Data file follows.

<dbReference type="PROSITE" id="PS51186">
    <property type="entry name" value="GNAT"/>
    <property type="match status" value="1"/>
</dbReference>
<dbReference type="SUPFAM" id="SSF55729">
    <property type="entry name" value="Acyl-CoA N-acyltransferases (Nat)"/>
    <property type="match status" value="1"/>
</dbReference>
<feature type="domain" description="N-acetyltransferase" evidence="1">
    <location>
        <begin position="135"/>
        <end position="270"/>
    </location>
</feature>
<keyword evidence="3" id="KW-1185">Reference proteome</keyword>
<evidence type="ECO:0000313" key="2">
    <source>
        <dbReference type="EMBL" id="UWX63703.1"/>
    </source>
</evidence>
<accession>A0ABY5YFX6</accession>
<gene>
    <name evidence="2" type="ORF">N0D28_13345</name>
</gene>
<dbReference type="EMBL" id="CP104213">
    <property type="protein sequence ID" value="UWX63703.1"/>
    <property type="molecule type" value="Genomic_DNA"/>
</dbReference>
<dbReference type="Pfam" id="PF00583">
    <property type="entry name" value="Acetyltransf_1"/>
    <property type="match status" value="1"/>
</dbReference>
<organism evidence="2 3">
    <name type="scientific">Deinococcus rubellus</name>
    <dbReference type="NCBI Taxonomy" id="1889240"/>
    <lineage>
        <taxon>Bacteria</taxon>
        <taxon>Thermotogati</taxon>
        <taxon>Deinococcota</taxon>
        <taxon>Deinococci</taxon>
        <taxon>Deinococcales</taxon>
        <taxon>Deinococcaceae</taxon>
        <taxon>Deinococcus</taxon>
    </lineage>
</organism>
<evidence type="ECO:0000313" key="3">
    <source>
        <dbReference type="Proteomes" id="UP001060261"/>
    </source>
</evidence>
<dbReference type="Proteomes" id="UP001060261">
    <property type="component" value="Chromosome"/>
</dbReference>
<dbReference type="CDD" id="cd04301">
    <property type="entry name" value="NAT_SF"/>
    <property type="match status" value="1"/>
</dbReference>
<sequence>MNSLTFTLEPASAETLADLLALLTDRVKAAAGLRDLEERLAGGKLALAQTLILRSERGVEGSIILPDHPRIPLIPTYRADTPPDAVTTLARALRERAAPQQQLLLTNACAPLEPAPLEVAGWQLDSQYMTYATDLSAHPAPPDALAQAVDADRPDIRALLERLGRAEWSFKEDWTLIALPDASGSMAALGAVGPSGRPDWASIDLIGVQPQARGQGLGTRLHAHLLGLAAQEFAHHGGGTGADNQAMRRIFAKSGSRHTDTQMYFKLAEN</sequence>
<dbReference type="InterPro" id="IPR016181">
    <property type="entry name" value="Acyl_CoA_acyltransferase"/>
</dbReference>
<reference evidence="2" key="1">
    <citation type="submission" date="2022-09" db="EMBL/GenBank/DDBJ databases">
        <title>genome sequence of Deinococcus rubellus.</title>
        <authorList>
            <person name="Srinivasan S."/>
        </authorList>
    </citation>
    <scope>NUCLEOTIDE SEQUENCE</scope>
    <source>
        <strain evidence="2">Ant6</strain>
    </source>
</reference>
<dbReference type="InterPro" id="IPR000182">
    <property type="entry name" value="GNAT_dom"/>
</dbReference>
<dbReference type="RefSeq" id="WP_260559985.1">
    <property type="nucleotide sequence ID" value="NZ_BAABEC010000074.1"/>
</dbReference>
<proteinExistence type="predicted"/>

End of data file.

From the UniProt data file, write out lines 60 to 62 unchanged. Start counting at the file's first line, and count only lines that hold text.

    <property type="entry name" value="Acyl_CoA_acyltransferase"/>
</dbReference>
<reference evidence="2" key="1">